It is not uncommon for divorce settlement agreements to limit a parent’s contribution to a child’s college education to a portion of the expense to attend a campus within the State University of New York system. This is known as the “SUNY cap.”
A scholarly October, 2011 decision of New York County Supreme Court Justice Matthew F. Cooper tackled head-on the assumption that a court would not impose on a parent a share of the expenses of a private college education.
Pamela T. v. Marc B., involved the parents of 16- and 18-year old sons. The older boy, a child with “moderate emotional difficulty,” was a freshman at Syracuse University intending to study computer engineering and computer graphics. He was a graduate of a selective public Manhattan high school. The decision resolved the father’s objection to paying more than his share of a SUNY education.
A SUNY education would cost approximately $18,000 per year. Syracuse University, on the other hand, costs three times that amount, some $53,000 per year.
Both parents were lawyers, with private college and law school backgrounds. Each parent earned just over $100,000 per year. The mother had some $1,230,000 in savings and retirement accounts; the father $580,000.
Justice Cooper directed the father to bear 40% of the costs of that Syracuse University education. There is no SUNY cap mandated by New York law. The thrust of Justice Cooper’s decision was that:
the SUNY cap–to the extent that it stands for the proposition that before a parent can be compelled to contribute towards the cost of a private college there must be a showing that a child cannot receive an adequate education at a state college–is a doctrine that in many cases is harmful to the children of divorced parents, acts to discriminate against them, and is largely unworkable.
Justice Cooper began his analysis by noting that what was to be considered was the son’s best interests. New York’s Domestic Relations Law section 240(1-b)(c)(7), as amended in 1989, gave courts the authority to require a parent to contribute to the post-secondary education expenses of a child if warranted by those best interests and the circumstances of the case. That section provides:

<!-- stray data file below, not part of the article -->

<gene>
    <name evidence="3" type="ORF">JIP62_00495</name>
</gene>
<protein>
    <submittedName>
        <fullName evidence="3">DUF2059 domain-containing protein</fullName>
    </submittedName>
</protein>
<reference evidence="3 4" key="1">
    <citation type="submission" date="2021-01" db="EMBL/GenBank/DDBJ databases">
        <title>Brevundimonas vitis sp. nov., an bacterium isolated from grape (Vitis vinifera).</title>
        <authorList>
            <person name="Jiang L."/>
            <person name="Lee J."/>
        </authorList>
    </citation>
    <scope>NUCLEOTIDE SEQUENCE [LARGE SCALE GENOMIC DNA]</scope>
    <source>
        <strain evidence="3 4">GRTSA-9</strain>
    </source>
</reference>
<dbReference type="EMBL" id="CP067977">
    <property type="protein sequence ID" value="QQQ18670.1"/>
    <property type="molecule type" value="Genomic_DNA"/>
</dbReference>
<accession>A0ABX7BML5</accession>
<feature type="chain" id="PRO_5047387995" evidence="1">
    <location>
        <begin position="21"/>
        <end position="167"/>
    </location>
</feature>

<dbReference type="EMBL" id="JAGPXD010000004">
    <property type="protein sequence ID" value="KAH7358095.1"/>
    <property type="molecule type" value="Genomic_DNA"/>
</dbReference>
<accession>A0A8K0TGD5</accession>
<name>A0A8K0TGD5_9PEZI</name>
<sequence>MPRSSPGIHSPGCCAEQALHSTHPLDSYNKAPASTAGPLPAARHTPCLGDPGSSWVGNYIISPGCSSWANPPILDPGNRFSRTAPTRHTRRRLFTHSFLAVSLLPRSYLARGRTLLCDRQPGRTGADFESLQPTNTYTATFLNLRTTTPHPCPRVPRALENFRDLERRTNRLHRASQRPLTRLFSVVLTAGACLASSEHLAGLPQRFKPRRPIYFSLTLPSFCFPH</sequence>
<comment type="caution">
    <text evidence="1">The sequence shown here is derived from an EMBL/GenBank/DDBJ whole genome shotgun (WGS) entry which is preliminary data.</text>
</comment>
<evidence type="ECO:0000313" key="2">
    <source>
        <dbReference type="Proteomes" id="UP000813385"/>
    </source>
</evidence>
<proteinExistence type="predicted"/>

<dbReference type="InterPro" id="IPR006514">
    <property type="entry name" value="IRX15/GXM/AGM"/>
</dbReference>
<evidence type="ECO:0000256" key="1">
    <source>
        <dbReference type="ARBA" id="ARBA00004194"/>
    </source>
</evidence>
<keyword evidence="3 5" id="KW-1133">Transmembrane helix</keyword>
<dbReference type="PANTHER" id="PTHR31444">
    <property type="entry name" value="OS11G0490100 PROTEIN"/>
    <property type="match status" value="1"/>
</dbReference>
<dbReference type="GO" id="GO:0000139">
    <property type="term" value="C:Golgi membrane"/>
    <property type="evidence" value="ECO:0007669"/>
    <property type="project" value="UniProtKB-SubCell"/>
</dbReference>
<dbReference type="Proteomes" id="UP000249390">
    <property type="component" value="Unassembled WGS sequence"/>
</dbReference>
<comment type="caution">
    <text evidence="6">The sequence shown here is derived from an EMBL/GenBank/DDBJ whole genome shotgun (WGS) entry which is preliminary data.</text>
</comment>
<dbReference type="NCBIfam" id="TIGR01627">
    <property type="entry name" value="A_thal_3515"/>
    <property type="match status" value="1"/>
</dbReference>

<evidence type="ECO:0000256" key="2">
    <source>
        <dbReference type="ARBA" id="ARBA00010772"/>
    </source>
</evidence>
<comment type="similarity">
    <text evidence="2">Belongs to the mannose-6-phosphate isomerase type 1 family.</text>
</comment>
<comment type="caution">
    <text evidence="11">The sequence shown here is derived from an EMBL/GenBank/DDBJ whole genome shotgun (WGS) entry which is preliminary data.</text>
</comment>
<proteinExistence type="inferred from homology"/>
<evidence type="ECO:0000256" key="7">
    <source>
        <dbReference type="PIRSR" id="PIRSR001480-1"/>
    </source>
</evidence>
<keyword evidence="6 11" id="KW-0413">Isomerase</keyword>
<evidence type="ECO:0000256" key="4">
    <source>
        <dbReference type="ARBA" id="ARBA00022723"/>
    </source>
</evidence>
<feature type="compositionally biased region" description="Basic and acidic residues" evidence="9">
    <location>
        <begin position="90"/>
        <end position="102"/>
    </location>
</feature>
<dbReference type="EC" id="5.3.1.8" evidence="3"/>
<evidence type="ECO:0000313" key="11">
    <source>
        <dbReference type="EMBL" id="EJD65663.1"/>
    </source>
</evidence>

Where the court determines, having regard for the circumstances of the case and of the respective parties and in the best interests of the child, and as justice requires, that the present or future provision of post-secondary, private, special, or enriched education for the child is appropriate, the court may award educational expenses. The non-custodial parent shall pay educational expenses, as awarded, in a manner determined by the court, including direct payment to the educational provider.
The Court expressly refused to accept the role of “college evaluator.” The Court was not a forum to debate whether a private college provides a better education than a state school. As the Court noted, there are no judicially manageable standards to usein a post-judgment divorce proceeding for determining the quality of education a student will receive at Syracuse University as compared to SUNY Binghamton, or for that matter as compared to any of the approximately four-thousand other colleges and universities in the United States.
However, Justice Cooper, himself a private college graduate, did approve the child’s choice. Syracuse was the only college to accept the child which provided strong programs in both of his desired fields of study, computer engineering and computer graphics. Additionally, the Court noted, Syracuse has what are known as Learning Communities, several which focus on science. These Learning Communities, as was explained by the mother, were group students of similar academic interests assigned to specific residences. This type of arrangement offered the child, who suffers from learning disabilities and social anxiety, an environment designed to help him achieve success both academically and socially.
The real issue is what college or university is the best for the individual child in question in the ways that matter most to that particular child . . . a very personal, very subjective decision. It is a decision that should be made not by a court but by the child, ideally with the help and support of both parents.
One would assume that every child may have a compelling reason to choose his or her college. Assessing each child’s subjective reasons may be more of a quixotic prospect for our courts than objectively assessing whether one college is better than another.